No film better utilizes Audrey Hepburn’s flighty charm and svelte beauty than this romantic adaptation of Truman Capote’s novella. Hepburn’s urban sophisticate Holly Golightly, an enchanting neurotic living off the gifts of gentlemen, is a bewitching figure in designer dresses and costume jewelry. George Peppard is her upstairs neighbor, a struggling writer and “kept” man financed by a steely older woman (Patricia Neal). His growing friendship with the lonely Holly soon turns to love and threatens the delicate balance of both of their compromised lives. Taking liberties with Capote’s bittersweet story, director Blake Edwards and screenwriter George Axelrod turn New York into a city of lovers and create a poignant portrait of Holly, a frustrated romantic with a secret past and a hidden vulnerability. Composer Henry Mancini earned Oscars for the hit song “Moon River” and his tastefully romantic score. The only sour note in the whole film is Mickey Rooney’s demeaning performance as the apartment’s Japanese manager, an offensively overdone stereotype even in 1961. The rest of the film has weathered the decades well. Edwards’ elegant yet light touch, Axelrod’s generous screenplay, and Hepburn’s mix of knowing experience and naiveté combine to create one of the great screen romances and a refined slice of high society bohemian chic. –Sean Axmaker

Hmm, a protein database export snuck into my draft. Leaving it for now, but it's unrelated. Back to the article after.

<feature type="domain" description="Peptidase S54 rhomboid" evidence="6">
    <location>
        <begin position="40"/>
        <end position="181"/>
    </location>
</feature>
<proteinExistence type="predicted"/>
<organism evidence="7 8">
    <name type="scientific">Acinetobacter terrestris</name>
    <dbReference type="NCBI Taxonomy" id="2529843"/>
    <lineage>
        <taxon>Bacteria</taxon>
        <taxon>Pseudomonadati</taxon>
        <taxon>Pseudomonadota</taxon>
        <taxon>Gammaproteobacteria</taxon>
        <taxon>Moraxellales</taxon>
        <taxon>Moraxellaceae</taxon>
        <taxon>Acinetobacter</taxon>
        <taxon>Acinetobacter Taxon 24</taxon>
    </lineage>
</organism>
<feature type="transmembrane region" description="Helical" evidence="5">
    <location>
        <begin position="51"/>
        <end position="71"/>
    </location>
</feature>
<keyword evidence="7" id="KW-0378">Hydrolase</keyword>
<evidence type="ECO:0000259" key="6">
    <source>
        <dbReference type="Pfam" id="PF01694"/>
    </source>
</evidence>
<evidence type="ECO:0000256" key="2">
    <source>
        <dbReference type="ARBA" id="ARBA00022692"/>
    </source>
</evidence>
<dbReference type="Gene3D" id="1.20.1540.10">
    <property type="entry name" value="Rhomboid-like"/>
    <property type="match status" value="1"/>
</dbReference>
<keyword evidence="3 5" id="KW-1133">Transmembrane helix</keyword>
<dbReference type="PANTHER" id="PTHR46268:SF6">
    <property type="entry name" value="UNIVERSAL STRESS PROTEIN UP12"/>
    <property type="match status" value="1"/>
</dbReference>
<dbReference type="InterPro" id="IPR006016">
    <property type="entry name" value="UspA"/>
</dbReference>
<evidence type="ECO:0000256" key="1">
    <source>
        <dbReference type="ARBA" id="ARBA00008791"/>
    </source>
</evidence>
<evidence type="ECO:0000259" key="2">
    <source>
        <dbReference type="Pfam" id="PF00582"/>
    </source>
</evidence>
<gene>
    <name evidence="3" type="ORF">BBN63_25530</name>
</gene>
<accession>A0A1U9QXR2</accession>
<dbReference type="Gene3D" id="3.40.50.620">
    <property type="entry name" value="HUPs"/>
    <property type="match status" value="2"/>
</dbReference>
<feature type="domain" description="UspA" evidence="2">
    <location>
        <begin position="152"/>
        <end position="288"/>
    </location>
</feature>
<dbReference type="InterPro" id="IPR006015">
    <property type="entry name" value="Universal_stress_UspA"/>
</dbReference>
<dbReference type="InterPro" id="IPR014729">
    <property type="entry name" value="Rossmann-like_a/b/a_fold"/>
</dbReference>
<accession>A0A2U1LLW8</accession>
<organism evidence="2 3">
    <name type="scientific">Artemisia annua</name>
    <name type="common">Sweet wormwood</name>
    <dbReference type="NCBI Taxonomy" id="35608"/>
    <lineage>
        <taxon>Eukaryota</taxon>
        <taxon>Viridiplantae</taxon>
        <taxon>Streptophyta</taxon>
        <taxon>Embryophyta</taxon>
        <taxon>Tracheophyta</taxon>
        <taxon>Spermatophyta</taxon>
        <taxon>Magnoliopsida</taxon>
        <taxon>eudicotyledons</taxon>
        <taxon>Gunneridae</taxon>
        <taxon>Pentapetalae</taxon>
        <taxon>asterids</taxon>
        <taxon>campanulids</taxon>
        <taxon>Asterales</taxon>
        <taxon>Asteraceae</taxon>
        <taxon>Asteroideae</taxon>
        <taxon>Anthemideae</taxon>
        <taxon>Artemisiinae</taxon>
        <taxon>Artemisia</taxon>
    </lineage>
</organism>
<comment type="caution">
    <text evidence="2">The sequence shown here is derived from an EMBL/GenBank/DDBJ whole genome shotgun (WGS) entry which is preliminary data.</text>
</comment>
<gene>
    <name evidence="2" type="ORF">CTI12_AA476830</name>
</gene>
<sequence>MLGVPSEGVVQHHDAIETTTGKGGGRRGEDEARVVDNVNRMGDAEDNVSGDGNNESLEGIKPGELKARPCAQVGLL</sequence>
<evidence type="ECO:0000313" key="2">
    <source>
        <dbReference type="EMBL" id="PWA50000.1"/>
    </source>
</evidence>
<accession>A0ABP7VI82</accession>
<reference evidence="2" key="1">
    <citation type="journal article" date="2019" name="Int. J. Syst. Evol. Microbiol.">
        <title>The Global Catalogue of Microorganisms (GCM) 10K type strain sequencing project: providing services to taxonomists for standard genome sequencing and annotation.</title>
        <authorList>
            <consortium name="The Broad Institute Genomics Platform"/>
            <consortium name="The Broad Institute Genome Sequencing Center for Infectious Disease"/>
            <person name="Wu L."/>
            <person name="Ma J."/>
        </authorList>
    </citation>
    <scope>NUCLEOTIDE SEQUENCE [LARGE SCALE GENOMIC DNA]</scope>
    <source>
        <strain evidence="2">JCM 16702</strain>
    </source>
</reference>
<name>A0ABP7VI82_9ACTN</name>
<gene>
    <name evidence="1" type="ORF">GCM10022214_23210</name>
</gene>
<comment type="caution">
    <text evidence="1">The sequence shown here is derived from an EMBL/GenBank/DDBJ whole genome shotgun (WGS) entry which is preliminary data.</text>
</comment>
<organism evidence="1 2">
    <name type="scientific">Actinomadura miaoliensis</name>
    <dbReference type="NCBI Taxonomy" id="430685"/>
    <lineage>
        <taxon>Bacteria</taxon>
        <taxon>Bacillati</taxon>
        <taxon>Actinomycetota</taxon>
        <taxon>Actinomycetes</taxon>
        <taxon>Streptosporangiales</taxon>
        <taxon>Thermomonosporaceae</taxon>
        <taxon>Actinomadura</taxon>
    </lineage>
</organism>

Happy Friday everyone, and Happy Fall!!

Art, and its purpose!

Hey Marisa!!

Here’s a topic VERY near and dear to my heart. As you know, my Master’s degree is in Art, and though film and video are my main media, I love to engage in all artforms, and also in appreciating it. One of the core topics we covered in seminar was “What defines art?” We debated almost every conceivable medium in light of this question, from cooking, to dance, video games, to pornography, to temporal works.